Ships of Opportunity

The primary objective of the Ship-of-Opportunity Programme (SOOP) is to fulfill the XBT upper ocean data requirements established by the international scientific and operational communities, which can be met at present by measurements from ships of opportunity. The annual assessment of transect sampling is undertaken by the Joint WMO-IOC Technical Commission for Oceanography and Marine Meteorology (JCOMMOPS) on behalf of the Ship Of Opportunity Programme Implementation Panel (SOOPIP). Data management is taken care of through the Global Temperature Salinity Profile Programme (GTSPP) (Goni et al. 2009). The SOOP is directed primarily towards the continued operational maintenance and co-ordination of the XBT ship of opportunity network but other types of measurements are also being made (e.g. TSG, XCTD, CTD, ADCP, pCO2, phytoplankton concentration). This network in itself supports many other operational needs (such as for fisheries, shipping, defense, etc.) through the provision of upper ocean data for data assimilation in models and for various other ocean analysis schemes. One of the continuing challenges is to optimally combine upper ocean thermal data collected by XBTs with data collected from other sources such as mooring arrays, Argo, and satellites (e.g. AVHRR, altimeter, etc.). However, it is considered most important to have the SOOP focused on supporting climate prediction in order to ensure the continued operation of the present network.

XBT (Expendable BathyThermograph) is an expendable temperature and depth profiling system. It is typically comprised of an acquisition system onboard the ship, a launcher, and a expandable temperature probe. The falling probe is linked to the acquisition system through a thin insulated conductive wire which is used to transmit the temperature data back to the acquisition system in real time. Depth is deduced from elapsed time using a well calibrated fall rate equation (about 6.5 m/s). Processed profile data can be transmitted in real-time through satellite. The realtime data is being archived at Coriolis data center, Brest, France and the delayed mode data at GTSPP managed by NOAA/NODC. Profiles as deep as 1,000 m and comprising (T, D) data points every meter can be made although with usual probes depths range from 500 to 800 m. Accuracy is normally better than 5 m for depth, and better than 0.05°C for temperature. The Global XBT network containing OceanObs'99 recommendations and current proposed transects recommended in OceanObs'09 is shown in Fig. 3.2.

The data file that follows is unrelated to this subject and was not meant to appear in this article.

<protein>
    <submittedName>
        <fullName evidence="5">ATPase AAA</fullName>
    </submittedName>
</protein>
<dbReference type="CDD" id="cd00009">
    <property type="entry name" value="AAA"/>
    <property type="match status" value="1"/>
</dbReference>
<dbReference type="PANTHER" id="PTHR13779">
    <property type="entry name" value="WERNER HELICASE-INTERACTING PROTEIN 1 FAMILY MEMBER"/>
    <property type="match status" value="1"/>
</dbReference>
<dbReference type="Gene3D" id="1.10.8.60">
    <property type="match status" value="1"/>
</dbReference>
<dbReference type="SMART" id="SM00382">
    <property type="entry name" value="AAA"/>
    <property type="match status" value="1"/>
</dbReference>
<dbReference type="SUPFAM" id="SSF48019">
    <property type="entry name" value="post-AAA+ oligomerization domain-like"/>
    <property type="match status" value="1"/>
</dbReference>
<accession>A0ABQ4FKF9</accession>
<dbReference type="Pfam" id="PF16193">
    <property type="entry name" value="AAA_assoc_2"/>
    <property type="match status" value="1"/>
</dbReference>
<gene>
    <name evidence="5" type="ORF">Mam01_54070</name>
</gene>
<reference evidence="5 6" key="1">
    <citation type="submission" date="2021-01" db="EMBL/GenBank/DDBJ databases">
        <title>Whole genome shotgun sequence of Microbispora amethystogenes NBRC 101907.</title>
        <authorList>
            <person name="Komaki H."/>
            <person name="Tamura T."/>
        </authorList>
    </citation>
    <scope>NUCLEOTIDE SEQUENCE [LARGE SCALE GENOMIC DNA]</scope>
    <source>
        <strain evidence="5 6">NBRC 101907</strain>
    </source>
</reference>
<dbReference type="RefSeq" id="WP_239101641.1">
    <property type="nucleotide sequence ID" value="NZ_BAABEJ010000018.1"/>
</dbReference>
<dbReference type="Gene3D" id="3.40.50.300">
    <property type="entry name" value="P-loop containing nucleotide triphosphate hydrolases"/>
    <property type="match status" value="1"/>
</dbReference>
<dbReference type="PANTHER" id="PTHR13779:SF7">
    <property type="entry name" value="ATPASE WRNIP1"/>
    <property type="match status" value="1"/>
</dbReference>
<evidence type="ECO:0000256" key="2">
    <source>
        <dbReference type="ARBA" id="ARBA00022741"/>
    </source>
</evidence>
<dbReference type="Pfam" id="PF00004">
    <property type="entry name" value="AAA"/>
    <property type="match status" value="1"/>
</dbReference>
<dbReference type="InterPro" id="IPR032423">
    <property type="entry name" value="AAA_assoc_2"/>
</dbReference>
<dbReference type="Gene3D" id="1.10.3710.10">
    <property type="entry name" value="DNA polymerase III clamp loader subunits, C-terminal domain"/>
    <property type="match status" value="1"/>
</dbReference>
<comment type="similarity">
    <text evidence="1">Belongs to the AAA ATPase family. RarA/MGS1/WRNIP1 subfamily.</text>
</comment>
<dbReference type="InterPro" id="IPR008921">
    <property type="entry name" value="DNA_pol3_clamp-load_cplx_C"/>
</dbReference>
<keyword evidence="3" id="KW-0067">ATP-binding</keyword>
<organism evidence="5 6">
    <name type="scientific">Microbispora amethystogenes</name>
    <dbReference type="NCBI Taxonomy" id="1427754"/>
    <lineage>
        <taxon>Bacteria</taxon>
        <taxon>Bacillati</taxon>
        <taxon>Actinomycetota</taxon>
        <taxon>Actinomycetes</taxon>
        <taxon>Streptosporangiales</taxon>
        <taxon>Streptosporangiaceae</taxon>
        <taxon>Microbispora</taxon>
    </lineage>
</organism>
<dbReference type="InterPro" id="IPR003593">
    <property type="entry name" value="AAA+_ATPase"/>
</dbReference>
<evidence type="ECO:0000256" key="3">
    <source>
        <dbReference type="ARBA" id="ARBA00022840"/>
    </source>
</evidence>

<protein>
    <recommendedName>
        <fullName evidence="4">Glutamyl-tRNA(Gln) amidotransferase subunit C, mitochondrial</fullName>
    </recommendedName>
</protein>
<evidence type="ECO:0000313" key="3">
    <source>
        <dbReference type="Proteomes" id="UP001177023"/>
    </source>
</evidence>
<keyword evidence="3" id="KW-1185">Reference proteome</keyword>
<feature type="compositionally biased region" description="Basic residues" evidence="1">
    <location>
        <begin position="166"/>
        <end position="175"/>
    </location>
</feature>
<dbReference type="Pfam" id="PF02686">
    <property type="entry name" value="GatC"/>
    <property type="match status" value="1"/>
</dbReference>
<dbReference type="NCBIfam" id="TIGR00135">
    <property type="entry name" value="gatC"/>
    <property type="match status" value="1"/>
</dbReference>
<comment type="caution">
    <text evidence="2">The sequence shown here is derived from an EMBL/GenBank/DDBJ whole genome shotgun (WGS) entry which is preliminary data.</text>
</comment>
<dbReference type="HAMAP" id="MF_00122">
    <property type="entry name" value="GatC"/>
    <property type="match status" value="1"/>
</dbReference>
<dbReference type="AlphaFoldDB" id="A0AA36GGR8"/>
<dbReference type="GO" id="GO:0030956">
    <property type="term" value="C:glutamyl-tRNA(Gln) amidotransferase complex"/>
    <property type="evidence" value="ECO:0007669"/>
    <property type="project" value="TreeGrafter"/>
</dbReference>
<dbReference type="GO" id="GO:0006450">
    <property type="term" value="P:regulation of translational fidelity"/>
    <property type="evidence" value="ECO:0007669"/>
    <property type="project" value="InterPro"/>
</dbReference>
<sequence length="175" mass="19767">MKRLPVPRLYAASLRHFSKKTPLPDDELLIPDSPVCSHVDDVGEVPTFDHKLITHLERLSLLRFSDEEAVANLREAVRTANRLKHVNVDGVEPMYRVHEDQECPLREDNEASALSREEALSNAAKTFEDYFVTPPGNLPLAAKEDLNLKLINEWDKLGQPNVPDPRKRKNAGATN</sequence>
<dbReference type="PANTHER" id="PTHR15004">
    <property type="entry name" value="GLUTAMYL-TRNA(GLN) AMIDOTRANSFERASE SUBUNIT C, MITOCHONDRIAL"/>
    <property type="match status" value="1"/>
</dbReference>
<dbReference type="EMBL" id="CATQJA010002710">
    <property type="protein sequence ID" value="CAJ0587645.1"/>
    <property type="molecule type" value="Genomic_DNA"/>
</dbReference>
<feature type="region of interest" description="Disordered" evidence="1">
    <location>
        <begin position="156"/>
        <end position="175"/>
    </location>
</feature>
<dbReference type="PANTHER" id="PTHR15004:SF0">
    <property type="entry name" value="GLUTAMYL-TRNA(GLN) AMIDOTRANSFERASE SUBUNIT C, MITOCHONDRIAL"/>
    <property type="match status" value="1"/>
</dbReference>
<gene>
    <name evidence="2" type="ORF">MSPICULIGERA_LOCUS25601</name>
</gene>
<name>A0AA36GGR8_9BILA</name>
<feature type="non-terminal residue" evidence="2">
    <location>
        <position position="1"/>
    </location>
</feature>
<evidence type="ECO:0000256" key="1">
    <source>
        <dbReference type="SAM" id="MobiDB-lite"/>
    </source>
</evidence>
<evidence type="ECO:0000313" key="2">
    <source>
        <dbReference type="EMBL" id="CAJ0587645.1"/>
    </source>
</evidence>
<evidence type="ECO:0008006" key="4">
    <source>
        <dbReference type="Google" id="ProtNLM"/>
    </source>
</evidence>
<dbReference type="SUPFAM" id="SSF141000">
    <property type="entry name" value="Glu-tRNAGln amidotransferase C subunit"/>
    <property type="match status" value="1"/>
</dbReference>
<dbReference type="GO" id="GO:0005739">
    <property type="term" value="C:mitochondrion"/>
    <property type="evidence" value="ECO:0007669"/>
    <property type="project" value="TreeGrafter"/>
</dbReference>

The scientific and operational communities deploy approximately 23,000 XBTs every year. In a typical year, 50% are deployed in the Pacific Ocean, 35% in the Atlantic Ocean and 15% in the Indian Ocean. Profiles from about 90% of the XBT deployments are transmitted in real-time, which represent around 25% of the current real-time vertical temperature profile observations (not counting the continuous temperature profiles made by some moorings). XBT operates three modes of deployment: (a) High Density (HD): 4 transects per year, 1 XBT deployment every approximately 25 km (35 XBT deployments per day with a ship speed of 20 kts), (b) Frequently repeated (FR): 12-18 transects per year, 6 XBT deployments per day (every 100-150 km) and (c) Low Density (LD): 12 transects per year, 4 XBT deployments per day.